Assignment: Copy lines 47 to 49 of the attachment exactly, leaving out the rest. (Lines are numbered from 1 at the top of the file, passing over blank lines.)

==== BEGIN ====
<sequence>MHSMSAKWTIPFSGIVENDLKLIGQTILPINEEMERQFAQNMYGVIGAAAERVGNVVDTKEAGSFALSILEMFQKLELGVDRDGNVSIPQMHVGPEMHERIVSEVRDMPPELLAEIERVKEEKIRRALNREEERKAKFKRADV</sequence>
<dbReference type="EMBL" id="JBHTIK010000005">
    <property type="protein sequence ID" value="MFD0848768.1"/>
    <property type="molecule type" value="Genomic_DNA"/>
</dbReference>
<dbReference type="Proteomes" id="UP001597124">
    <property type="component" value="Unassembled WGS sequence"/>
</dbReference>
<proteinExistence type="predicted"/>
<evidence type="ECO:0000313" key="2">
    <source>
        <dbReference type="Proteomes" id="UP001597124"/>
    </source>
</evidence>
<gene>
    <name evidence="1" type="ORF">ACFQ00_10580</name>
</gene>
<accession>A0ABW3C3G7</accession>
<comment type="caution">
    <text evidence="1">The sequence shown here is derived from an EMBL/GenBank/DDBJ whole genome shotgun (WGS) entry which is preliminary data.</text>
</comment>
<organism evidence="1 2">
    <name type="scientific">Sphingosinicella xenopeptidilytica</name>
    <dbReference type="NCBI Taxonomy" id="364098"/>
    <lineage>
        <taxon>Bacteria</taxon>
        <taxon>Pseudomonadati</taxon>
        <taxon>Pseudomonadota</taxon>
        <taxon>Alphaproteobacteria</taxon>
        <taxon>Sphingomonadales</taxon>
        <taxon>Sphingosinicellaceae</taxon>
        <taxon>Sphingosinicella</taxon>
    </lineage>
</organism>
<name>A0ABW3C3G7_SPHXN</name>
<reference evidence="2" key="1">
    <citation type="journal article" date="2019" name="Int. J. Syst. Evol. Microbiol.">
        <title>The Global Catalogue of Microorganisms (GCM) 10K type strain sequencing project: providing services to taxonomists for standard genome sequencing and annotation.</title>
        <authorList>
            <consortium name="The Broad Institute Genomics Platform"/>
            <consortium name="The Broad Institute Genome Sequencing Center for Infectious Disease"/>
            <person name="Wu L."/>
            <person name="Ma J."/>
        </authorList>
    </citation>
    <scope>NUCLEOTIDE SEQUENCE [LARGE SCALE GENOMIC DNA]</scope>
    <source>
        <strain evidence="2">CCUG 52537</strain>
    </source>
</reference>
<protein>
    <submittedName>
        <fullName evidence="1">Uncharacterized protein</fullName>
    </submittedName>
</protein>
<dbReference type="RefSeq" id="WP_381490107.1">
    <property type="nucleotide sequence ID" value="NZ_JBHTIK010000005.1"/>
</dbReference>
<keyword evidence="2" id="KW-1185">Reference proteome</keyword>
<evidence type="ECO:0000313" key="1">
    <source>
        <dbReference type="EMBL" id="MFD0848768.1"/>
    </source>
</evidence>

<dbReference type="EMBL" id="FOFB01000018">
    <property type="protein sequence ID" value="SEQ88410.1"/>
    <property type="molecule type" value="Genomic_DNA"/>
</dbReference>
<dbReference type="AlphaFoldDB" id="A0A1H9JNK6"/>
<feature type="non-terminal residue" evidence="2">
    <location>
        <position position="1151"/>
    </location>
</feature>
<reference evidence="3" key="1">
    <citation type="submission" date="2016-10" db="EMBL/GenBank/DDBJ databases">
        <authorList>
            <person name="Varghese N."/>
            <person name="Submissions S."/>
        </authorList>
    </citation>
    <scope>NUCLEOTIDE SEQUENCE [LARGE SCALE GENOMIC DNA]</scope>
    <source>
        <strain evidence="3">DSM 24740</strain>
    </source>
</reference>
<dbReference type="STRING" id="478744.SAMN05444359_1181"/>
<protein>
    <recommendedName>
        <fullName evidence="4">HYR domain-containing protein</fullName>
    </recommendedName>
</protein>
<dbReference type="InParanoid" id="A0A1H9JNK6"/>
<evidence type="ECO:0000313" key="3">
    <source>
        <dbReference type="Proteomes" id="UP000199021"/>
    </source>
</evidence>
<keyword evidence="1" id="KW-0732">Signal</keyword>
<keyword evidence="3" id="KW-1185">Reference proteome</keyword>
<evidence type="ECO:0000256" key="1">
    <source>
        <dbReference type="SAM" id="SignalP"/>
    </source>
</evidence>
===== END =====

    <source>
        <strain evidence="2">CCUG 52537</strain>
    </source>